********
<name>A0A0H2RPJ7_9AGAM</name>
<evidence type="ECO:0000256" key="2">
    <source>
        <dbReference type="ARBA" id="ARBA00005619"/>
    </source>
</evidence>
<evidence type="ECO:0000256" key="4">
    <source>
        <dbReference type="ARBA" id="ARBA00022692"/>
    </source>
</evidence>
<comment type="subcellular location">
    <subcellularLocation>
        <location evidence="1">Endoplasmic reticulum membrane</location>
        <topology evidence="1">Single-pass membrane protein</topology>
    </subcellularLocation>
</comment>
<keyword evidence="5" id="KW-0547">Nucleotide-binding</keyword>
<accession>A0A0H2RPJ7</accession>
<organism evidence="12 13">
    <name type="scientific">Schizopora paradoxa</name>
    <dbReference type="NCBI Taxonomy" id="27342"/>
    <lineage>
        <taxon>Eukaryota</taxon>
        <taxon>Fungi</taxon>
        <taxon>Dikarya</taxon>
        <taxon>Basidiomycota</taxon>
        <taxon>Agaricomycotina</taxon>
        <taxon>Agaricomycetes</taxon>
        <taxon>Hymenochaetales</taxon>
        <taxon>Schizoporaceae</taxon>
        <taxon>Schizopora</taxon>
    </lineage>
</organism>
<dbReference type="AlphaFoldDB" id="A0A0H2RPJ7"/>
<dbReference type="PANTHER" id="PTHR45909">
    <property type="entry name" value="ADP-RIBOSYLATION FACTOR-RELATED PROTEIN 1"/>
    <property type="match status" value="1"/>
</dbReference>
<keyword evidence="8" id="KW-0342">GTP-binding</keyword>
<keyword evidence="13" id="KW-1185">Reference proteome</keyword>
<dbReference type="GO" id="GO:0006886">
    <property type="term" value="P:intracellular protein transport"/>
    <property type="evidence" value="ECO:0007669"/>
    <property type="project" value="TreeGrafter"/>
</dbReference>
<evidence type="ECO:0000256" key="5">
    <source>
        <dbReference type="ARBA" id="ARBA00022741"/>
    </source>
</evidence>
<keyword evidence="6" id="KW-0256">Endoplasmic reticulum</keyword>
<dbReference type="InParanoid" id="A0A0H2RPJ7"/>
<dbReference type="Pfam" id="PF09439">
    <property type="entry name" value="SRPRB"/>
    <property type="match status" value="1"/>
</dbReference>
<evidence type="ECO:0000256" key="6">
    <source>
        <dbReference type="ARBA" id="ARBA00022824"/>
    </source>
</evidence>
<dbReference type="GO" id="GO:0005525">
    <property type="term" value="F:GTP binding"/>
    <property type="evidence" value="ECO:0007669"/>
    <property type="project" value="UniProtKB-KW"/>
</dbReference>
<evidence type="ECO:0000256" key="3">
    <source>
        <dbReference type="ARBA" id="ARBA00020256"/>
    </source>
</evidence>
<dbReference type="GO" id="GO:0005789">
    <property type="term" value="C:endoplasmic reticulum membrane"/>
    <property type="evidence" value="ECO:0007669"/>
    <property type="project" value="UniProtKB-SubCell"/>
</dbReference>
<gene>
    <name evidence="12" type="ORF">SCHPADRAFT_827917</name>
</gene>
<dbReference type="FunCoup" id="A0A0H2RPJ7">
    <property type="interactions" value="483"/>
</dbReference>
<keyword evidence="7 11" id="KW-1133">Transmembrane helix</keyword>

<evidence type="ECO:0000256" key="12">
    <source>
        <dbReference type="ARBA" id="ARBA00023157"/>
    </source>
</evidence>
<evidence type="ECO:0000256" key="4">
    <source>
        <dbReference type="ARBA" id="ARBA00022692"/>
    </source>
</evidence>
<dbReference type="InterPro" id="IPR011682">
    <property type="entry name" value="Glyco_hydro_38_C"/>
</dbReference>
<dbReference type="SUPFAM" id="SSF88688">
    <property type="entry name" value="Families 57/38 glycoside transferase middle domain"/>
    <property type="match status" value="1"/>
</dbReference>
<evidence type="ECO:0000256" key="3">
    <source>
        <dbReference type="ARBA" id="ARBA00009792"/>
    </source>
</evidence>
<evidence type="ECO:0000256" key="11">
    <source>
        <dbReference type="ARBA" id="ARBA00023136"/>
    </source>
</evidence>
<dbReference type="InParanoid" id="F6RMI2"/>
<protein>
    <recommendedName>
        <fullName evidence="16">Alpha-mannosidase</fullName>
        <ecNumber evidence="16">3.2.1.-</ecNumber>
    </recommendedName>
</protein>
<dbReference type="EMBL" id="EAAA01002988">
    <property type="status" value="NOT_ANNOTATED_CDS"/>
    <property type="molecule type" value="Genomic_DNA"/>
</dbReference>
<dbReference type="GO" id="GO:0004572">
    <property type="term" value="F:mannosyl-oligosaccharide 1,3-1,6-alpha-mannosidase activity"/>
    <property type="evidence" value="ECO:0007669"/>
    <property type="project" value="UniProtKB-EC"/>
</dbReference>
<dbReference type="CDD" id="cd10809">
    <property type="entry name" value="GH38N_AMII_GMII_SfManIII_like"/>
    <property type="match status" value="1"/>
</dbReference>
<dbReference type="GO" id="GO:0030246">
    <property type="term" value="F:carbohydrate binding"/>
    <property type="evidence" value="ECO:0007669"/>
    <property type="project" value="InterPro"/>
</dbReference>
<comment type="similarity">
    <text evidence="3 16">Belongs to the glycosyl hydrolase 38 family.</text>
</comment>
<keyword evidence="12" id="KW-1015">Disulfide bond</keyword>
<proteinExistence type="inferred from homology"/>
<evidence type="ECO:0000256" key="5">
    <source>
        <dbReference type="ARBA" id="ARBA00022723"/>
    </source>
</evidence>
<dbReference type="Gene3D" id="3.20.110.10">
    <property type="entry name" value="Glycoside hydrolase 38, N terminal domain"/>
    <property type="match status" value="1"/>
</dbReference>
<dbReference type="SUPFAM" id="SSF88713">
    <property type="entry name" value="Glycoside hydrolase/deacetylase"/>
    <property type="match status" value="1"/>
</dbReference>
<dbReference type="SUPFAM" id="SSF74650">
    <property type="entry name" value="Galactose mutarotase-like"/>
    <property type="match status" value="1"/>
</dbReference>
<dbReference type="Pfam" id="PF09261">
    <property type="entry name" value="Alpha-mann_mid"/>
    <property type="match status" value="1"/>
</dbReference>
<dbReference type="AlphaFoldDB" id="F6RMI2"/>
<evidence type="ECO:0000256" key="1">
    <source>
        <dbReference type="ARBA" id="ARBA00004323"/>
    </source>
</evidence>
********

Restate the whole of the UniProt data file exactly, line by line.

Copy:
<name>A0A0H2RPJ7_9AGAM</name>
<evidence type="ECO:0000256" key="2">
    <source>
        <dbReference type="ARBA" id="ARBA00005619"/>
    </source>
</evidence>
<evidence type="ECO:0000256" key="4">
    <source>
        <dbReference type="ARBA" id="ARBA00022692"/>
    </source>
</evidence>
<comment type="subcellular location">
    <subcellularLocation>
        <location evidence="1">Endoplasmic reticulum membrane</location>
        <topology evidence="1">Single-pass membrane protein</topology>
    </subcellularLocation>
</comment>
<keyword evidence="5" id="KW-0547">Nucleotide-binding</keyword>
<accession>A0A0H2RPJ7</accession>
<organism evidence="12 13">
    <name type="scientific">Schizopora paradoxa</name>
    <dbReference type="NCBI Taxonomy" id="27342"/>
    <lineage>
        <taxon>Eukaryota</taxon>
        <taxon>Fungi</taxon>
        <taxon>Dikarya</taxon>
        <taxon>Basidiomycota</taxon>
        <taxon>Agaricomycotina</taxon>
        <taxon>Agaricomycetes</taxon>
        <taxon>Hymenochaetales</taxon>
        <taxon>Schizoporaceae</taxon>
        <taxon>Schizopora</taxon>
    </lineage>
</organism>
<dbReference type="AlphaFoldDB" id="A0A0H2RPJ7"/>
<dbReference type="PANTHER" id="PTHR45909">
    <property type="entry name" value="ADP-RIBOSYLATION FACTOR-RELATED PROTEIN 1"/>
    <property type="match status" value="1"/>
</dbReference>
<keyword evidence="8" id="KW-0342">GTP-binding</keyword>
<keyword evidence="13" id="KW-1185">Reference proteome</keyword>
<dbReference type="GO" id="GO:0006886">
    <property type="term" value="P:intracellular protein transport"/>
    <property type="evidence" value="ECO:0007669"/>
    <property type="project" value="TreeGrafter"/>
</dbReference>
<evidence type="ECO:0000256" key="5">
    <source>
        <dbReference type="ARBA" id="ARBA00022741"/>
    </source>
</evidence>
<keyword evidence="6" id="KW-0256">Endoplasmic reticulum</keyword>
<dbReference type="InParanoid" id="A0A0H2RPJ7"/>
<dbReference type="Pfam" id="PF09439">
    <property type="entry name" value="SRPRB"/>
    <property type="match status" value="1"/>
</dbReference>
<evidence type="ECO:0000256" key="6">
    <source>
        <dbReference type="ARBA" id="ARBA00022824"/>
    </source>
</evidence>
<dbReference type="GO" id="GO:0005525">
    <property type="term" value="F:GTP binding"/>
    <property type="evidence" value="ECO:0007669"/>
    <property type="project" value="UniProtKB-KW"/>
</dbReference>
<evidence type="ECO:0000256" key="3">
    <source>
        <dbReference type="ARBA" id="ARBA00020256"/>
    </source>
</evidence>
<dbReference type="GO" id="GO:0005789">
    <property type="term" value="C:endoplasmic reticulum membrane"/>
    <property type="evidence" value="ECO:0007669"/>
    <property type="project" value="UniProtKB-SubCell"/>
</dbReference>
<gene>
    <name evidence="12" type="ORF">SCHPADRAFT_827917</name>
</gene>
<dbReference type="FunCoup" id="A0A0H2RPJ7">
    <property type="interactions" value="483"/>
</dbReference>
<keyword evidence="7 11" id="KW-1133">Transmembrane helix</keyword>

<evidence type="ECO:0000256" key="12">
    <source>
        <dbReference type="ARBA" id="ARBA00023157"/>
    </source>
</evidence>
<evidence type="ECO:0000256" key="4">
    <source>
        <dbReference type="ARBA" id="ARBA00022692"/>
    </source>
</evidence>
<dbReference type="InterPro" id="IPR011682">
    <property type="entry name" value="Glyco_hydro_38_C"/>
</dbReference>
<dbReference type="SUPFAM" id="SSF88688">
    <property type="entry name" value="Families 57/38 glycoside transferase middle domain"/>
    <property type="match status" value="1"/>
</dbReference>
<evidence type="ECO:0000256" key="3">
    <source>
        <dbReference type="ARBA" id="ARBA00009792"/>
    </source>
</evidence>
<evidence type="ECO:0000256" key="11">
    <source>
        <dbReference type="ARBA" id="ARBA00023136"/>
    </source>
</evidence>
<dbReference type="InParanoid" id="F6RMI2"/>
<protein>
    <recommendedName>
        <fullName evidence="16">Alpha-mannosidase</fullName>
        <ecNumber evidence="16">3.2.1.-</ecNumber>
    </recommendedName>
</protein>
<dbReference type="EMBL" id="EAAA01002988">
    <property type="status" value="NOT_ANNOTATED_CDS"/>
    <property type="molecule type" value="Genomic_DNA"/>
</dbReference>
<dbReference type="GO" id="GO:0004572">
    <property type="term" value="F:mannosyl-oligosaccharide 1,3-1,6-alpha-mannosidase activity"/>
    <property type="evidence" value="ECO:0007669"/>
    <property type="project" value="UniProtKB-EC"/>
</dbReference>
<dbReference type="CDD" id="cd10809">
    <property type="entry name" value="GH38N_AMII_GMII_SfManIII_like"/>
    <property type="match status" value="1"/>
</dbReference>
<dbReference type="GO" id="GO:0030246">
    <property type="term" value="F:carbohydrate binding"/>
    <property type="evidence" value="ECO:0007669"/>
    <property type="project" value="InterPro"/>
</dbReference>
<comment type="similarity">
    <text evidence="3 16">Belongs to the glycosyl hydrolase 38 family.</text>
</comment>
<keyword evidence="12" id="KW-1015">Disulfide bond</keyword>
<proteinExistence type="inferred from homology"/>
<evidence type="ECO:0000256" key="5">
    <source>
        <dbReference type="ARBA" id="ARBA00022723"/>
    </source>
</evidence>
<dbReference type="Gene3D" id="3.20.110.10">
    <property type="entry name" value="Glycoside hydrolase 38, N terminal domain"/>
    <property type="match status" value="1"/>
</dbReference>
<dbReference type="SUPFAM" id="SSF88713">
    <property type="entry name" value="Glycoside hydrolase/deacetylase"/>
    <property type="match status" value="1"/>
</dbReference>
<dbReference type="SUPFAM" id="SSF74650">
    <property type="entry name" value="Galactose mutarotase-like"/>
    <property type="match status" value="1"/>
</dbReference>
<dbReference type="Pfam" id="PF09261">
    <property type="entry name" value="Alpha-mann_mid"/>
    <property type="match status" value="1"/>
</dbReference>
<dbReference type="AlphaFoldDB" id="F6RMI2"/>
<evidence type="ECO:0000256" key="1">
    <source>
        <dbReference type="ARBA" id="ARBA00004323"/>
    </source>
</evidence>